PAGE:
operations are self-explanatory.

This implementation is O(N*M) time and O(M) space, for N and M the

lengths of the two sequences.

>>> dameraulevenshtein(‘ba’, ‘abc’)

2

>>> dameraulevenshtein(‘fee’, ‘deed’)

2

It works with arbitrary sequences too:

>>> dameraulevenshtein(‘abcd’, [‘b’, ‘a’, ‘c’, ‘d’, ‘e’])

2

“””

# codesnippet:D0DE4716-B6E6-4161-9219-2903BF8F547F

# Conceptually, this is based on a len(seq1) + 1 * len(seq2) + 1 matrix.

# However, only the current and two previous rows are needed at once,

# so we only store those.

oneago = None

thisrow = list(range(1, len(seq2) + 1)) + [0]

for x in range(len(seq1)):

# Python lists wrap around for negative indices, so put the

# leftmost column at the *end* of the list. This matches with

# the zero-indexed strings and saves extra calculation.

twoago, oneago, thisrow = oneago, thisrow, [0] * len(seq2) + [x + 1]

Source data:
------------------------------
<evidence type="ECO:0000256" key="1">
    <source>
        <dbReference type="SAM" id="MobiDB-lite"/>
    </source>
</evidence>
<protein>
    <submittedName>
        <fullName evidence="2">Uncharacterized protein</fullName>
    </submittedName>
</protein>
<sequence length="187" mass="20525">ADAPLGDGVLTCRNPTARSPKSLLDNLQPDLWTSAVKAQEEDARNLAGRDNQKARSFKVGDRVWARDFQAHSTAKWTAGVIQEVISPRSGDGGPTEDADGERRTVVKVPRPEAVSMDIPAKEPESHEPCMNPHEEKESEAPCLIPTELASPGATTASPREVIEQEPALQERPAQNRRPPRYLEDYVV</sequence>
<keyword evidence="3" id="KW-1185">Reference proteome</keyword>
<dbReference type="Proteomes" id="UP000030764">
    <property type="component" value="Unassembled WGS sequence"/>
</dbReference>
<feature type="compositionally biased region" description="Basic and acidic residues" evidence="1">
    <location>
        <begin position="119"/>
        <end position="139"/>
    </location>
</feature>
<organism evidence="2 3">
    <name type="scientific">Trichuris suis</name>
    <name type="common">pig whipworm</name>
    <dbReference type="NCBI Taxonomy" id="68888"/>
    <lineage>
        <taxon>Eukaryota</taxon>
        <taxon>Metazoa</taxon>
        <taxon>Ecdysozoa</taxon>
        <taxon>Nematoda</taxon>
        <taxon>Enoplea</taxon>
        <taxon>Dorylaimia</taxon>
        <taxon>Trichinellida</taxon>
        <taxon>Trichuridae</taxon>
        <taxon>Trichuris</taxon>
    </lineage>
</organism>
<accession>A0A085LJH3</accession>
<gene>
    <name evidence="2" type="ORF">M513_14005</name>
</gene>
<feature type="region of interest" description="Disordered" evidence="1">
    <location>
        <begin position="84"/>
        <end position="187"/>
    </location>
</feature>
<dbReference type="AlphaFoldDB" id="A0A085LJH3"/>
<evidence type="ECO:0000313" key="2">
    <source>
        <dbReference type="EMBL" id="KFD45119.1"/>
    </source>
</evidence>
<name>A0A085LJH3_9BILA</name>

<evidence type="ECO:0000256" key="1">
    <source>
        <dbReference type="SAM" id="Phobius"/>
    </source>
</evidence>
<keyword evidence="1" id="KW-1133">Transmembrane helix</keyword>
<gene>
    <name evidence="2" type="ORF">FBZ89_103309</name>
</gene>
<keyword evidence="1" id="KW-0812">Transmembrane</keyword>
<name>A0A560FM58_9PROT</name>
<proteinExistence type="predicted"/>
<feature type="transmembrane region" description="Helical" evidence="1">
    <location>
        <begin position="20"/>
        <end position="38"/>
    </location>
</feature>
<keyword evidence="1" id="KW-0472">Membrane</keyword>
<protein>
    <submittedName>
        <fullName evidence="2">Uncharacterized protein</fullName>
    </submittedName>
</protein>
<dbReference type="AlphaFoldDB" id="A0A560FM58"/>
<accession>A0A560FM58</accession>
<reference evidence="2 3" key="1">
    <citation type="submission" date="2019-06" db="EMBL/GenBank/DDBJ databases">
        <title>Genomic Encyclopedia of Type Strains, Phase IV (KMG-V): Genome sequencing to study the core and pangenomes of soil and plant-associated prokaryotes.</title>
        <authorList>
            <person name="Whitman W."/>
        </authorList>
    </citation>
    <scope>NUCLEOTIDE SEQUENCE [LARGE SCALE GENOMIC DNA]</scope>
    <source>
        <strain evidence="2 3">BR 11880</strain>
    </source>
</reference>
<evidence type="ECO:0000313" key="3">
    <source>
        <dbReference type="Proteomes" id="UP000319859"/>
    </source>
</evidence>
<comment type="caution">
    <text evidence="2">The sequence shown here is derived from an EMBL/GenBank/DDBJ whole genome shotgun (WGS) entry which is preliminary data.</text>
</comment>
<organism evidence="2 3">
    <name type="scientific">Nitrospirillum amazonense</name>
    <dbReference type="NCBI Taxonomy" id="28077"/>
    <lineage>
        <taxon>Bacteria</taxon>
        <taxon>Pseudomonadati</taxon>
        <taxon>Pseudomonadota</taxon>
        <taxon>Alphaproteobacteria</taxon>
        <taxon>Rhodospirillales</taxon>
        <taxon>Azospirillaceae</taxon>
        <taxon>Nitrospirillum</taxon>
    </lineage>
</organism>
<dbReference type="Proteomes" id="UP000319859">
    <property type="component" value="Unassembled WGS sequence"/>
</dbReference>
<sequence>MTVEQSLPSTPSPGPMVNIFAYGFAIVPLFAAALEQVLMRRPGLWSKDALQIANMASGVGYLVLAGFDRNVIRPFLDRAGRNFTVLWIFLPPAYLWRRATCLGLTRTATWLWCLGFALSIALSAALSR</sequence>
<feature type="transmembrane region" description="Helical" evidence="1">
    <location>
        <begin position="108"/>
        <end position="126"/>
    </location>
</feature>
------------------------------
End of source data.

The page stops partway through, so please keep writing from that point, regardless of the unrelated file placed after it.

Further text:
for y in range(len(seq2)):

delcost = oneago[y] + 1

addcost = thisrow[y – 1] + 1

subcost = oneago[y – 1] + (seq1[x] != seq2[y])

thisrow[y] = min(delcost, addcost, subcost)

# This block deals with transpositions

if (x > 0 and y > 0 and seq1[x] == seq2[y – 1]

and seq1[x-1] == seq2[y] and seq1[x] != seq2[y]):

thisrow[y] = min(thisrow[y], twoago[y – 2] + 1)

return thisrow[len(seq2) – 1]

Thanks, OneEyedMan. Those changes should be all that’s required, and they’re what 2to3 will give you if you’re converting automatically. The Python 3 version should run fine on Python 2 as well, with just a little waste around the range() calls.

[…] the previus listing I have to make some remarks. In line 2 and 3 we use third party libraries for levenshtain distance and metaphone algorithms. In line 8 we are collecting a list of 70 candidates. This particular […]

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added to beginning:

seq1 = seq1.translate(string.maketrans(“”,””), string.punctuation).upper()

seq2 = seq2.translate(string.maketrans(“”,””), string.punctuation).upper()

to remove punctuation marks and case from the equation.

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[…] the previous listing I have to make some remarks. In line 2 and 3 we use third party libraries for Levenshtein distance and metaphone algorithms. In line 8 we are collecting a list of 70 candidates. This particular […]